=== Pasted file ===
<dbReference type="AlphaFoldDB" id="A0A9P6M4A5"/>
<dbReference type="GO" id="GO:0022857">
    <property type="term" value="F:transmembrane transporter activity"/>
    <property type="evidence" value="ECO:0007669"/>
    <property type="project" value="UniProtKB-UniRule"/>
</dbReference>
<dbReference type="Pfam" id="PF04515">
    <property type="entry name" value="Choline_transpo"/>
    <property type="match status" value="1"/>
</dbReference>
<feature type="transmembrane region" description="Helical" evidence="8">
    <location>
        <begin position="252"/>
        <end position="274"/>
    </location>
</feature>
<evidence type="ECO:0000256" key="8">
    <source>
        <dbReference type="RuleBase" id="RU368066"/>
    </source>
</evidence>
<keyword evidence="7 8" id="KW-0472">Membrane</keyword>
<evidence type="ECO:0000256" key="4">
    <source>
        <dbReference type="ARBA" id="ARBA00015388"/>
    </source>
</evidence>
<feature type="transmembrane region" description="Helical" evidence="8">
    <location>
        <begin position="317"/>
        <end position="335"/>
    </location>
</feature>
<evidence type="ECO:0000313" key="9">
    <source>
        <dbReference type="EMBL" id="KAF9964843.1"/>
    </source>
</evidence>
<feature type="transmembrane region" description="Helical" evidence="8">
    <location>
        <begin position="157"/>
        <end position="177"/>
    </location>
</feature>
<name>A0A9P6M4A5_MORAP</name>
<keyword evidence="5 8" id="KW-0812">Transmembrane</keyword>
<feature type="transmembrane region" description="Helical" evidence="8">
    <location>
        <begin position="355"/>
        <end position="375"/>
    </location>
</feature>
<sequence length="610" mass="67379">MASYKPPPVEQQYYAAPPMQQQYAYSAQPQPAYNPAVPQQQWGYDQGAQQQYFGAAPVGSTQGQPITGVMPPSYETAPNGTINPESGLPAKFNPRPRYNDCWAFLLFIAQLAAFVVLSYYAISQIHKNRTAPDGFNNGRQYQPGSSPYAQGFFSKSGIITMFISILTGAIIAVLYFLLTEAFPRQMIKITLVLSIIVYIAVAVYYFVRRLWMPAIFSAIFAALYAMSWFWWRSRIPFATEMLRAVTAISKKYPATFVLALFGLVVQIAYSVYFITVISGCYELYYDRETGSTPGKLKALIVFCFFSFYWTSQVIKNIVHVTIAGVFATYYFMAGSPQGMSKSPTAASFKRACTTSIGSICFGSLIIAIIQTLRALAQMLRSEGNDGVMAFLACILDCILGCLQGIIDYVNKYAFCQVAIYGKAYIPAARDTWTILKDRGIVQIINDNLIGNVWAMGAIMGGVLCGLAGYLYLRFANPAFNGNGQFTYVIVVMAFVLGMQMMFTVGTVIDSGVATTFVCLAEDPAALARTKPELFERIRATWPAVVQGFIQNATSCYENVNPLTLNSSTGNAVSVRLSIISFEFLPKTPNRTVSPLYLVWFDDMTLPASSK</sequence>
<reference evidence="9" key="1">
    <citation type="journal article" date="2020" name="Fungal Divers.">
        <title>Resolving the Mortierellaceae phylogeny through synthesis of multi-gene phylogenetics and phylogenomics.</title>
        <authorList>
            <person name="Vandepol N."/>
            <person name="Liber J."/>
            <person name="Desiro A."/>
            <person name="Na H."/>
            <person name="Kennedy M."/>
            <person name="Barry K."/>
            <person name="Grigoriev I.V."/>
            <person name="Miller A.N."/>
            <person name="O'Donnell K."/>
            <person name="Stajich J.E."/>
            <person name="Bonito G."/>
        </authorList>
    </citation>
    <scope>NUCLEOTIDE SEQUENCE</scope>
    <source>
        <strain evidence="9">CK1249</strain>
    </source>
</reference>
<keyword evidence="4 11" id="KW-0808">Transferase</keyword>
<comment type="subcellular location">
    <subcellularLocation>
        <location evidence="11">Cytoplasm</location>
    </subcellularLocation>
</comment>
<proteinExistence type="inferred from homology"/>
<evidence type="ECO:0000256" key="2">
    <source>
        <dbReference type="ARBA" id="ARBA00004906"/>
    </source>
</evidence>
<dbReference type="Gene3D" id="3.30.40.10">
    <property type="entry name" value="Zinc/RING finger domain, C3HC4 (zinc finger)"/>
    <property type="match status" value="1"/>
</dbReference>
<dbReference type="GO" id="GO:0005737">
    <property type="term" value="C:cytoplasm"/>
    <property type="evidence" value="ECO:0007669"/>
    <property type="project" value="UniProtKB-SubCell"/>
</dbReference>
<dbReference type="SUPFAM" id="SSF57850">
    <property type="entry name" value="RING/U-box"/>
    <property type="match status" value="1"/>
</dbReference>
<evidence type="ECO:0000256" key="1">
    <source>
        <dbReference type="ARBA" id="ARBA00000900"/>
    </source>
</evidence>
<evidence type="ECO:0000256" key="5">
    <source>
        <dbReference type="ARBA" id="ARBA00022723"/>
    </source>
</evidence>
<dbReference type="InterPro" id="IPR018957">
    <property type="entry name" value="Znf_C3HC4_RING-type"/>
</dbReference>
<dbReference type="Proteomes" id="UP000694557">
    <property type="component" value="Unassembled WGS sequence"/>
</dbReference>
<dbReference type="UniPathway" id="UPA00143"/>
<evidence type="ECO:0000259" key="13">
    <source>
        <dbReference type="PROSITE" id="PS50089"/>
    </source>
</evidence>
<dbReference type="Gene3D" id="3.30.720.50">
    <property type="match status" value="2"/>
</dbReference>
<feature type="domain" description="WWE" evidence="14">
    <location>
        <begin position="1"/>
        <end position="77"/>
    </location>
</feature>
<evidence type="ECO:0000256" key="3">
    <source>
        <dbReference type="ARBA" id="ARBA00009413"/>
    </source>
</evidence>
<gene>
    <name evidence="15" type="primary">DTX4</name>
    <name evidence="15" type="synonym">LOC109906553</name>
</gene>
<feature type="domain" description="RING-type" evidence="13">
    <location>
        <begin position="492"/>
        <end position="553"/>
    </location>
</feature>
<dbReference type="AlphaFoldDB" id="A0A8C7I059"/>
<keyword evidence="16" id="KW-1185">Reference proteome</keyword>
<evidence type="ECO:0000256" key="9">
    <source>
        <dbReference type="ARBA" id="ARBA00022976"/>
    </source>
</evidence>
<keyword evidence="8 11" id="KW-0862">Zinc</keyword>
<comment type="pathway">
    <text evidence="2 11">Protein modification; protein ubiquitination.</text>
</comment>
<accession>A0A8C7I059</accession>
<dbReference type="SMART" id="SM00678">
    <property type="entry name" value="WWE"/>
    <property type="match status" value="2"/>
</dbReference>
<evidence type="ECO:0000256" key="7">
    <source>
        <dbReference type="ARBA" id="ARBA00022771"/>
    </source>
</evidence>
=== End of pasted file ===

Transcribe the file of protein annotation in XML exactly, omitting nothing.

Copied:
<dbReference type="AlphaFoldDB" id="A0A9P6M4A5"/>
<dbReference type="GO" id="GO:0022857">
    <property type="term" value="F:transmembrane transporter activity"/>
    <property type="evidence" value="ECO:0007669"/>
    <property type="project" value="UniProtKB-UniRule"/>
</dbReference>
<dbReference type="Pfam" id="PF04515">
    <property type="entry name" value="Choline_transpo"/>
    <property type="match status" value="1"/>
</dbReference>
<feature type="transmembrane region" description="Helical" evidence="8">
    <location>
        <begin position="252"/>
        <end position="274"/>
    </location>
</feature>
<evidence type="ECO:0000256" key="8">
    <source>
        <dbReference type="RuleBase" id="RU368066"/>
    </source>
</evidence>
<keyword evidence="7 8" id="KW-0472">Membrane</keyword>
<evidence type="ECO:0000256" key="4">
    <source>
        <dbReference type="ARBA" id="ARBA00015388"/>
    </source>
</evidence>
<feature type="transmembrane region" description="Helical" evidence="8">
    <location>
        <begin position="317"/>
        <end position="335"/>
    </location>
</feature>
<evidence type="ECO:0000313" key="9">
    <source>
        <dbReference type="EMBL" id="KAF9964843.1"/>
    </source>
</evidence>
<feature type="transmembrane region" description="Helical" evidence="8">
    <location>
        <begin position="157"/>
        <end position="177"/>
    </location>
</feature>
<name>A0A9P6M4A5_MORAP</name>
<keyword evidence="5 8" id="KW-0812">Transmembrane</keyword>
<feature type="transmembrane region" description="Helical" evidence="8">
    <location>
        <begin position="355"/>
        <end position="375"/>
    </location>
</feature>
<sequence length="610" mass="67379">MASYKPPPVEQQYYAAPPMQQQYAYSAQPQPAYNPAVPQQQWGYDQGAQQQYFGAAPVGSTQGQPITGVMPPSYETAPNGTINPESGLPAKFNPRPRYNDCWAFLLFIAQLAAFVVLSYYAISQIHKNRTAPDGFNNGRQYQPGSSPYAQGFFSKSGIITMFISILTGAIIAVLYFLLTEAFPRQMIKITLVLSIIVYIAVAVYYFVRRLWMPAIFSAIFAALYAMSWFWWRSRIPFATEMLRAVTAISKKYPATFVLALFGLVVQIAYSVYFITVISGCYELYYDRETGSTPGKLKALIVFCFFSFYWTSQVIKNIVHVTIAGVFATYYFMAGSPQGMSKSPTAASFKRACTTSIGSICFGSLIIAIIQTLRALAQMLRSEGNDGVMAFLACILDCILGCLQGIIDYVNKYAFCQVAIYGKAYIPAARDTWTILKDRGIVQIINDNLIGNVWAMGAIMGGVLCGLAGYLYLRFANPAFNGNGQFTYVIVVMAFVLGMQMMFTVGTVIDSGVATTFVCLAEDPAALARTKPELFERIRATWPAVVQGFIQNATSCYENVNPLTLNSSTGNAVSVRLSIISFEFLPKTPNRTVSPLYLVWFDDMTLPASSK</sequence>
<reference evidence="9" key="1">
    <citation type="journal article" date="2020" name="Fungal Divers.">
        <title>Resolving the Mortierellaceae phylogeny through synthesis of multi-gene phylogenetics and phylogenomics.</title>
        <authorList>
            <person name="Vandepol N."/>
            <person name="Liber J."/>
            <person name="Desiro A."/>
            <person name="Na H."/>
            <person name="Kennedy M."/>
            <person name="Barry K."/>
            <person name="Grigoriev I.V."/>
            <person name="Miller A.N."/>
            <person name="O'Donnell K."/>
            <person name="Stajich J.E."/>
            <person name="Bonito G."/>
        </authorList>
    </citation>
    <scope>NUCLEOTIDE SEQUENCE</scope>
    <source>
        <strain evidence="9">CK1249</strain>
    </source>
</reference>
<keyword evidence="4 11" id="KW-0808">Transferase</keyword>
<comment type="subcellular location">
    <subcellularLocation>
        <location evidence="11">Cytoplasm</location>
    </subcellularLocation>
</comment>
<proteinExistence type="inferred from homology"/>
<evidence type="ECO:0000256" key="2">
    <source>
        <dbReference type="ARBA" id="ARBA00004906"/>
    </source>
</evidence>
<dbReference type="Gene3D" id="3.30.40.10">
    <property type="entry name" value="Zinc/RING finger domain, C3HC4 (zinc finger)"/>
    <property type="match status" value="1"/>
</dbReference>
<dbReference type="GO" id="GO:0005737">
    <property type="term" value="C:cytoplasm"/>
    <property type="evidence" value="ECO:0007669"/>
    <property type="project" value="UniProtKB-SubCell"/>
</dbReference>
<dbReference type="SUPFAM" id="SSF57850">
    <property type="entry name" value="RING/U-box"/>
    <property type="match status" value="1"/>
</dbReference>
<evidence type="ECO:0000256" key="1">
    <source>
        <dbReference type="ARBA" id="ARBA00000900"/>
    </source>
</evidence>
<evidence type="ECO:0000256" key="5">
    <source>
        <dbReference type="ARBA" id="ARBA00022723"/>
    </source>
</evidence>
<dbReference type="InterPro" id="IPR018957">
    <property type="entry name" value="Znf_C3HC4_RING-type"/>
</dbReference>
<dbReference type="Proteomes" id="UP000694557">
    <property type="component" value="Unassembled WGS sequence"/>
</dbReference>
<dbReference type="UniPathway" id="UPA00143"/>
<evidence type="ECO:0000259" key="13">
    <source>
        <dbReference type="PROSITE" id="PS50089"/>
    </source>
</evidence>
<dbReference type="Gene3D" id="3.30.720.50">
    <property type="match status" value="2"/>
</dbReference>
<feature type="domain" description="WWE" evidence="14">
    <location>
        <begin position="1"/>
        <end position="77"/>
    </location>
</feature>
<evidence type="ECO:0000256" key="3">
    <source>
        <dbReference type="ARBA" id="ARBA00009413"/>
    </source>
</evidence>
<gene>
    <name evidence="15" type="primary">DTX4</name>
    <name evidence="15" type="synonym">LOC109906553</name>
</gene>
<feature type="domain" description="RING-type" evidence="13">
    <location>
        <begin position="492"/>
        <end position="553"/>
    </location>
</feature>
<dbReference type="AlphaFoldDB" id="A0A8C7I059"/>
<keyword evidence="16" id="KW-1185">Reference proteome</keyword>
<evidence type="ECO:0000256" key="9">
    <source>
        <dbReference type="ARBA" id="ARBA00022976"/>
    </source>
</evidence>
<keyword evidence="8 11" id="KW-0862">Zinc</keyword>
<comment type="pathway">
    <text evidence="2 11">Protein modification; protein ubiquitination.</text>
</comment>
<accession>A0A8C7I059</accession>
<dbReference type="SMART" id="SM00678">
    <property type="entry name" value="WWE"/>
    <property type="match status" value="2"/>
</dbReference>
<evidence type="ECO:0000256" key="7">
    <source>
        <dbReference type="ARBA" id="ARBA00022771"/>
    </source>
</evidence>